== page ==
The smiling faces of the women you see in the above photo are of a very unique crop of production volunteers who assist ‘Ōlelo in shooting community events. These women volunteering under a special partnership between ‘Ōlelo and the Women’s Community Correctional Center (WCCC).
The women of WCCC have trained on various formats of media production and have been volunteering on ‘Ōlelo productions for nearly 10 years with no signs of slowing down. Established under the supervision of then-warden Mark Patterson, and now under the guidance of Eric Tanaka, WCCC’s partnership with ‘Ōlelo has blossomed into a priceless experience for both the women and the general community.
WCCC is the only women’s prison in Hawai’i. It serves the needs of pre-trial and sentenced female offenders. The facility houses female offenders who are of maximum, medium, and minimum custody levels. Under the direction of Recreation Specialist Larson Medina, who also happens to be an elected board member of ‘Ōlelo Community Media, WCCC participates in many community service projects for state, county agencies and non-profit organizations.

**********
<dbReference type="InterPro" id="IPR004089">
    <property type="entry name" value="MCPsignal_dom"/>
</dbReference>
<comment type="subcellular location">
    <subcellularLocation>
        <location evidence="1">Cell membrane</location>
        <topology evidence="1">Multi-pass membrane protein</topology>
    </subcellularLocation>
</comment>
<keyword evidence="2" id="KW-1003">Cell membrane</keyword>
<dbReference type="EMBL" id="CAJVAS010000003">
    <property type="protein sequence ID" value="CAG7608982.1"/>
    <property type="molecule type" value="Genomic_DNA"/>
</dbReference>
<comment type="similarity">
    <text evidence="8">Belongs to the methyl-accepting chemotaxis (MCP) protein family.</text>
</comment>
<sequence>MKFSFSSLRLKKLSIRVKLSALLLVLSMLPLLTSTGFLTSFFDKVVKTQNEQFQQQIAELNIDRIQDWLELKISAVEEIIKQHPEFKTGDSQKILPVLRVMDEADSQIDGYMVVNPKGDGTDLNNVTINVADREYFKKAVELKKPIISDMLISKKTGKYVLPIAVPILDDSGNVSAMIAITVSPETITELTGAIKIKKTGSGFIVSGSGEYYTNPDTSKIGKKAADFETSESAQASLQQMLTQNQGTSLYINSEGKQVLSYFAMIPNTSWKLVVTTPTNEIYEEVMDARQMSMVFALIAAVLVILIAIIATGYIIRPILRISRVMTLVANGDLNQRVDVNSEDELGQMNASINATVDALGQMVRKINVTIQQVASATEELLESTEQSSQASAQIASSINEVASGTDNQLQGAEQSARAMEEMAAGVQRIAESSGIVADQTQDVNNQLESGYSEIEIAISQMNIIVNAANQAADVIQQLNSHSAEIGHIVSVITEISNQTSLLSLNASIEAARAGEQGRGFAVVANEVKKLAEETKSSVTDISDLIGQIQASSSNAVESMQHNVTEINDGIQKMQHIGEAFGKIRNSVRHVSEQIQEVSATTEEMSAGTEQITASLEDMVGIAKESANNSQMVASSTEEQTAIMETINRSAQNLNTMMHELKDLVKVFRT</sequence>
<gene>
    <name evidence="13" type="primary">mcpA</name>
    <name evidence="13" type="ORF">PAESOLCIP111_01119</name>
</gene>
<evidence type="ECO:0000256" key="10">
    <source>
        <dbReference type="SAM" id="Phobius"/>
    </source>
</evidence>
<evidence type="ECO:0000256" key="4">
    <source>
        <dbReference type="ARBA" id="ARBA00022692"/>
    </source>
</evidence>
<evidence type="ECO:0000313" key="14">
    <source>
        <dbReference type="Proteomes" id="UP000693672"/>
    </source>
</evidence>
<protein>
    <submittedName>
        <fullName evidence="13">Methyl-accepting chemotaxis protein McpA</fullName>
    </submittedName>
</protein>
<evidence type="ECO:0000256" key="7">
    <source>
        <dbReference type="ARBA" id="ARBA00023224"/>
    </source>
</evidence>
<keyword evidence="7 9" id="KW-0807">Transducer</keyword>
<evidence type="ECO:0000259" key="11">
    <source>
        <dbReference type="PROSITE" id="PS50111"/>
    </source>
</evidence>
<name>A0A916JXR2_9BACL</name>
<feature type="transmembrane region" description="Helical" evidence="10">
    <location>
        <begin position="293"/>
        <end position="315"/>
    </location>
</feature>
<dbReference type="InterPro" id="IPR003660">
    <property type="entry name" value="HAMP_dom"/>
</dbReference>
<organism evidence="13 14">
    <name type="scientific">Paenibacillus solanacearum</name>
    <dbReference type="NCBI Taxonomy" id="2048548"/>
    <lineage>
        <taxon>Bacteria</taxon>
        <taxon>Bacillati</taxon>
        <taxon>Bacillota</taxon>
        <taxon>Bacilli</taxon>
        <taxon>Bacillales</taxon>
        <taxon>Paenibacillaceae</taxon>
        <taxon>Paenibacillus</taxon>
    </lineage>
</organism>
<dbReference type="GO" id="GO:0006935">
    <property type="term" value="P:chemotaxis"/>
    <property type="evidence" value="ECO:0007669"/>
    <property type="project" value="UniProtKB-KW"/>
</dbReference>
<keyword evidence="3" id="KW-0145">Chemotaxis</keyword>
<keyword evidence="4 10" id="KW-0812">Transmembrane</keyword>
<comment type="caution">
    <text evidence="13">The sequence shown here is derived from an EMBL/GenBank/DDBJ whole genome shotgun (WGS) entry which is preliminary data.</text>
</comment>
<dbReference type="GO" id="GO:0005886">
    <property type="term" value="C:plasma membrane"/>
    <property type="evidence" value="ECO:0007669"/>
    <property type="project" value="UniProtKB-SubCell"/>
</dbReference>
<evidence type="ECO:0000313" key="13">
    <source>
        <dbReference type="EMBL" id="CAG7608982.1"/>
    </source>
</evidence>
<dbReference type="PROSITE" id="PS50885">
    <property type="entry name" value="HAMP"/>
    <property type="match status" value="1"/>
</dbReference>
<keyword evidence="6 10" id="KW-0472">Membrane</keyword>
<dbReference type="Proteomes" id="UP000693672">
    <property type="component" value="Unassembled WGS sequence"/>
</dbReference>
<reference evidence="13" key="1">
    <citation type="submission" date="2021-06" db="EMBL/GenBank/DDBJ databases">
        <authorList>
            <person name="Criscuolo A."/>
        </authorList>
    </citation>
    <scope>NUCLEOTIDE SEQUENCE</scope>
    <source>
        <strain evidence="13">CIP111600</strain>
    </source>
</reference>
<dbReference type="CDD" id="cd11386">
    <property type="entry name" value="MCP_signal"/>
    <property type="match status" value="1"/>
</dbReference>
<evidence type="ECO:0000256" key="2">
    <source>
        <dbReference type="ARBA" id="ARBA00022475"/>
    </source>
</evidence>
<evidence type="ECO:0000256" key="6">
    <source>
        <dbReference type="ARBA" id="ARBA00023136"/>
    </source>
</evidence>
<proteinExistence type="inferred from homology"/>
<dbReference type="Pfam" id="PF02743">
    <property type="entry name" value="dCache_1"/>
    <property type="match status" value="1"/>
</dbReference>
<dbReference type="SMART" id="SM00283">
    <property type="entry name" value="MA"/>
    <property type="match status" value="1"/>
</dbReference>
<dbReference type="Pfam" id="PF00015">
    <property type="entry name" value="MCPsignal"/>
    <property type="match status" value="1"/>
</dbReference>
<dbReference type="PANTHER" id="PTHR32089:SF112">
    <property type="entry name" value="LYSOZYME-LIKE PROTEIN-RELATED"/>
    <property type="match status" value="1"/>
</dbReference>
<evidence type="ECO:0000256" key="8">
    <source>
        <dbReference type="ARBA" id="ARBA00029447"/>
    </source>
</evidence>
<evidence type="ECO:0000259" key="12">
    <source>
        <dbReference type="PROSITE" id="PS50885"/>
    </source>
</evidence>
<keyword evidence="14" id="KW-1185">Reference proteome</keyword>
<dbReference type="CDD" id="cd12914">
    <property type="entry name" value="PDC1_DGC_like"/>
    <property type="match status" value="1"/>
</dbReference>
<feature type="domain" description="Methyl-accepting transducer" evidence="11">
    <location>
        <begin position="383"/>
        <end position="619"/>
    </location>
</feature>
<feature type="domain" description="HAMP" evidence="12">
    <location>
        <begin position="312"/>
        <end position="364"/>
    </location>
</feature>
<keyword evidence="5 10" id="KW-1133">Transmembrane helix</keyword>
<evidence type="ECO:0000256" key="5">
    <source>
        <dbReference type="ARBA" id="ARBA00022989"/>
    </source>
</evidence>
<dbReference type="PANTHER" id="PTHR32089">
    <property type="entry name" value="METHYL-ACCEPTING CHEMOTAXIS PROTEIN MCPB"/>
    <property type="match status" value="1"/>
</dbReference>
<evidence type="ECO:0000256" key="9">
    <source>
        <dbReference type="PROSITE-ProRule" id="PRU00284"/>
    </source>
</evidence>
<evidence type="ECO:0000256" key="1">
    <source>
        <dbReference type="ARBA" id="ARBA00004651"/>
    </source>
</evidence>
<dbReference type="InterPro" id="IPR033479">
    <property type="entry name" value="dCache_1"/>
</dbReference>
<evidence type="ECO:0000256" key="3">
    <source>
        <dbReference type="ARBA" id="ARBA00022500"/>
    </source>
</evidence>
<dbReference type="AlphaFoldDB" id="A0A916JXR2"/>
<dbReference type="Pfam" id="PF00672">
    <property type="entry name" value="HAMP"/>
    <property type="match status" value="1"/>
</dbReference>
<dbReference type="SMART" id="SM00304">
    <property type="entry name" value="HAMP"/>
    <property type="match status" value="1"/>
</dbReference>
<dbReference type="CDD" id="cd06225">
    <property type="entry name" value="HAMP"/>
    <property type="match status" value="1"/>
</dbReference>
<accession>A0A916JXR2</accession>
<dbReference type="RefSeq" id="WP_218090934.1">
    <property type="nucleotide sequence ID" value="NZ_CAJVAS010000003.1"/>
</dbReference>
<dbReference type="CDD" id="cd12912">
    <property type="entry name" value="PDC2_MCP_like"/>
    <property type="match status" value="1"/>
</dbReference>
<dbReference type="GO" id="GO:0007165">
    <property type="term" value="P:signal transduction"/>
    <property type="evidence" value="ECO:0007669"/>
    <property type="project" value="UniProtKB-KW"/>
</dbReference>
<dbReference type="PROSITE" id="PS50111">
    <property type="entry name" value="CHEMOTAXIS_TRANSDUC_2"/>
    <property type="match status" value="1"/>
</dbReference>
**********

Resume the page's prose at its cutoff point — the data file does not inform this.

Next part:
“‘Ōlelo, to us, is rehabilitative, empowering,” Medina expressed. “It creates an opportunity for the women to give back to the community.”
During a 10 year span, an estimated total of 80 women have volunteered on an array of productions including the Makahiki at Waimea Falls, the Gabby Pahinui Kanikapila, kickball tournaments, May Day events, and even the YWCA Annual LeaderLuncheon, an event that truly empowered them as women. However, the one event that these women continually praise as a “heartfelt, amazing experience” to volunteer on is Peter’s Prom, an annual prom designed for O’ahu high school students with special needs.
With the guidance of ‘Ōlelo staff, the women are trained as studio technicians, camera operators, editors, grip, and multi-camera directors. The vision for this initiative has always been a training platform for gaining job skills for the future. And the future is bright. The opportunity for media-related occupations have skyrocketed in the past 10 years.
Medina points out that the reward for these women is not only the chance to serve as a technician on a video shoot, but the chance to interact with good people; people who believe in their success and who actively contribute to their redirection.
Mahalo to the women of WCCC past, present, and future for their engagement with ‘Ōlelo and our communities.